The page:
Article 6, Clause 3
[Volume 4, Page 642]
James Madison, Federalist, no. 44, 30725 Jan. 1788
It has been asked, why it was thought necessary, that the State magistracy should be bound to support the Foederal Constitution, and unnecessary, that a like oath should be imposed on the officers of the United States in favor of the State Constitutions?
Several reasons might be assigned for the distinction. I content myself with one which is obvious & conclusive. The members of the Foederal Government will have no agency in carrying the State Constitutions into effect. The members and officers of the State Governments, on the contrary, will have an essential agency in giving effect to the Foederal Constitution. The election of the President and Senate, will depend in all cases, on the Legislatures of the several States. And the election of the House of Representatives, will equally depend on the same authority in the first instance; and will probably, for ever be conducted by the officers and according to the laws of the States.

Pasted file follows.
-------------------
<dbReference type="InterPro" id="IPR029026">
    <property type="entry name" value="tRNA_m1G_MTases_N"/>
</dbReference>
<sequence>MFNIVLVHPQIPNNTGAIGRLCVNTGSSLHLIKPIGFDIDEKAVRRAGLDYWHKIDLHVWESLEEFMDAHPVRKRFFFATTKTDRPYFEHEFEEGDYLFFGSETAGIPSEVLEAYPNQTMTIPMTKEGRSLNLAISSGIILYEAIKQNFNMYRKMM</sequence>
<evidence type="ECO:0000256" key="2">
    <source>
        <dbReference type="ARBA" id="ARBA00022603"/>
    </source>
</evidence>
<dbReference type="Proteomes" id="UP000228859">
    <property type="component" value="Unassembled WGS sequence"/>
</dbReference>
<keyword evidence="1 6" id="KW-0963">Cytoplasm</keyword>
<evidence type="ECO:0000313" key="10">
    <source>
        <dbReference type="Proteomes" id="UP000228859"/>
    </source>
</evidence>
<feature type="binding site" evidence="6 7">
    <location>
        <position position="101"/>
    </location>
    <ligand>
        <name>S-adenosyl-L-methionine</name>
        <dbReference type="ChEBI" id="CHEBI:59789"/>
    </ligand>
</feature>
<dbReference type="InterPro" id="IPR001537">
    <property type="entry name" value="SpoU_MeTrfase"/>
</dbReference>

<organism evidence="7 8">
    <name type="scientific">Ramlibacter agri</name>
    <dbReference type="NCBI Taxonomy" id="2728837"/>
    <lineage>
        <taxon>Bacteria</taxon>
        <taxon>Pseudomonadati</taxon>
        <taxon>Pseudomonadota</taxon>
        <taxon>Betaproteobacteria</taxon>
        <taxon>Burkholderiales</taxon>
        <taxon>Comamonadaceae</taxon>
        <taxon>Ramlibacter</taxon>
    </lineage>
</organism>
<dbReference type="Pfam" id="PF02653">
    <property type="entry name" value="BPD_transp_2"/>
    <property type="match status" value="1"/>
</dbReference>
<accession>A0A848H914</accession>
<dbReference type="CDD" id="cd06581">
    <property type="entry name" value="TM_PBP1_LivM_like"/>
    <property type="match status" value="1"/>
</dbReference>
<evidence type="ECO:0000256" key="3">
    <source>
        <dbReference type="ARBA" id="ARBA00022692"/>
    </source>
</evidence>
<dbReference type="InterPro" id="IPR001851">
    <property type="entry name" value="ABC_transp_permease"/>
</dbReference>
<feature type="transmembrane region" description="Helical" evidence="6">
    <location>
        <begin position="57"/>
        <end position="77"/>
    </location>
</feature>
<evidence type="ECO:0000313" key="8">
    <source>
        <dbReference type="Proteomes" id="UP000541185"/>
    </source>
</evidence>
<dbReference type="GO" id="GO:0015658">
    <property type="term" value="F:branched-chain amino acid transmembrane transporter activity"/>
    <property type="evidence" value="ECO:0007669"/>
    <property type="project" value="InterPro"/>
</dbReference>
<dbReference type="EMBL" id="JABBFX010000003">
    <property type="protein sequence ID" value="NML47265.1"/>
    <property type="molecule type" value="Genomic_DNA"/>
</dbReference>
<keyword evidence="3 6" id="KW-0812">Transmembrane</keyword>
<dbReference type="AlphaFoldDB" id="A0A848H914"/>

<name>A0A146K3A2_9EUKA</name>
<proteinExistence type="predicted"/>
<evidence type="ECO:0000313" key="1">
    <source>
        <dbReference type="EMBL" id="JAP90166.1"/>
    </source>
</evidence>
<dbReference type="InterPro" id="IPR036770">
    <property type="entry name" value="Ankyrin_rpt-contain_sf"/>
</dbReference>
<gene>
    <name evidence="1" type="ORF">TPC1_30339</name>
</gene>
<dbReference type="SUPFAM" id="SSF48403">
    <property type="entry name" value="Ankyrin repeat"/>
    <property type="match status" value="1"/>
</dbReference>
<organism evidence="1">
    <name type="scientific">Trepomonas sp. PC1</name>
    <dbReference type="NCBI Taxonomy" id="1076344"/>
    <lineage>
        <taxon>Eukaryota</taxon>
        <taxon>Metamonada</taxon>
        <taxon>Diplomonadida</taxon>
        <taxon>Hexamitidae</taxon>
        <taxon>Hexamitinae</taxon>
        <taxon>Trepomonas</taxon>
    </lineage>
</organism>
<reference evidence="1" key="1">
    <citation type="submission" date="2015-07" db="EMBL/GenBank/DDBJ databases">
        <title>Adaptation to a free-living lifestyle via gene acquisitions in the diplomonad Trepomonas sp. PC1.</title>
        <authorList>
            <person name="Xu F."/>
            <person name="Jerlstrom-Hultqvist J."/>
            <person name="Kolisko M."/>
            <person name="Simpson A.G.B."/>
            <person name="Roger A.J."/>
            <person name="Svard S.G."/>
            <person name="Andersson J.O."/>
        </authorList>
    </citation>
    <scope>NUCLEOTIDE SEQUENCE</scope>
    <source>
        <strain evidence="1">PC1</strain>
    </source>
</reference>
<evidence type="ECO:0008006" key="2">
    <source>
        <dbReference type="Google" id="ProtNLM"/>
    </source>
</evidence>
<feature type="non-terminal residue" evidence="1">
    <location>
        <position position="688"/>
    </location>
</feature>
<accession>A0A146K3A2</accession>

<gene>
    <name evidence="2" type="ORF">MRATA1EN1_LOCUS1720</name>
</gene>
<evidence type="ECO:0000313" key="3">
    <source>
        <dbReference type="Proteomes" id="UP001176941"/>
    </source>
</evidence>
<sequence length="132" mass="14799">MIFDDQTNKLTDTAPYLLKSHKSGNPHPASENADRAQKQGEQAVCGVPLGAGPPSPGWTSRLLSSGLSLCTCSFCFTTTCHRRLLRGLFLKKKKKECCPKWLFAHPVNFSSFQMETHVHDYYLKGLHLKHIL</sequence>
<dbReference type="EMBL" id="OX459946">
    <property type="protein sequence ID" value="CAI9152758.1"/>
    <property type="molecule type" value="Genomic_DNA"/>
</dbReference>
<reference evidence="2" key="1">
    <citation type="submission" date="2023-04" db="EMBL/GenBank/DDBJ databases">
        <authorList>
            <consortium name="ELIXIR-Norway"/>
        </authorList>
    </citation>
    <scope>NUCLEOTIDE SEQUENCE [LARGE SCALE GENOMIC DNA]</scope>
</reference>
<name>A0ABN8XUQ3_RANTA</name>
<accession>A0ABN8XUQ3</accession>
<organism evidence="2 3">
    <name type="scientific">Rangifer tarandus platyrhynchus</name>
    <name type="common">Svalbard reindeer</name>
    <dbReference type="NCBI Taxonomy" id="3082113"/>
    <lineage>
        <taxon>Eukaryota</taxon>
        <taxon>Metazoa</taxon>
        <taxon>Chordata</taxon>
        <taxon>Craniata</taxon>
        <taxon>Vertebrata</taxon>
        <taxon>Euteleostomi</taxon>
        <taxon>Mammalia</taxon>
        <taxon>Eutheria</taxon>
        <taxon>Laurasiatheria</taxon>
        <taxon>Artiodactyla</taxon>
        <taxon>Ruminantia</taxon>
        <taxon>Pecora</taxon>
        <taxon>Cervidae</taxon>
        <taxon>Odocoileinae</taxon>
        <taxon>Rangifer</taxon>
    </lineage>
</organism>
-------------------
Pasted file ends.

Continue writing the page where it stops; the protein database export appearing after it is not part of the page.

Hamilton, Alexander; Madison, James; and Jay, John. The Federalist. Edited by Jacob E. Cooke. Middletown,
© 1987 by The University of Chicago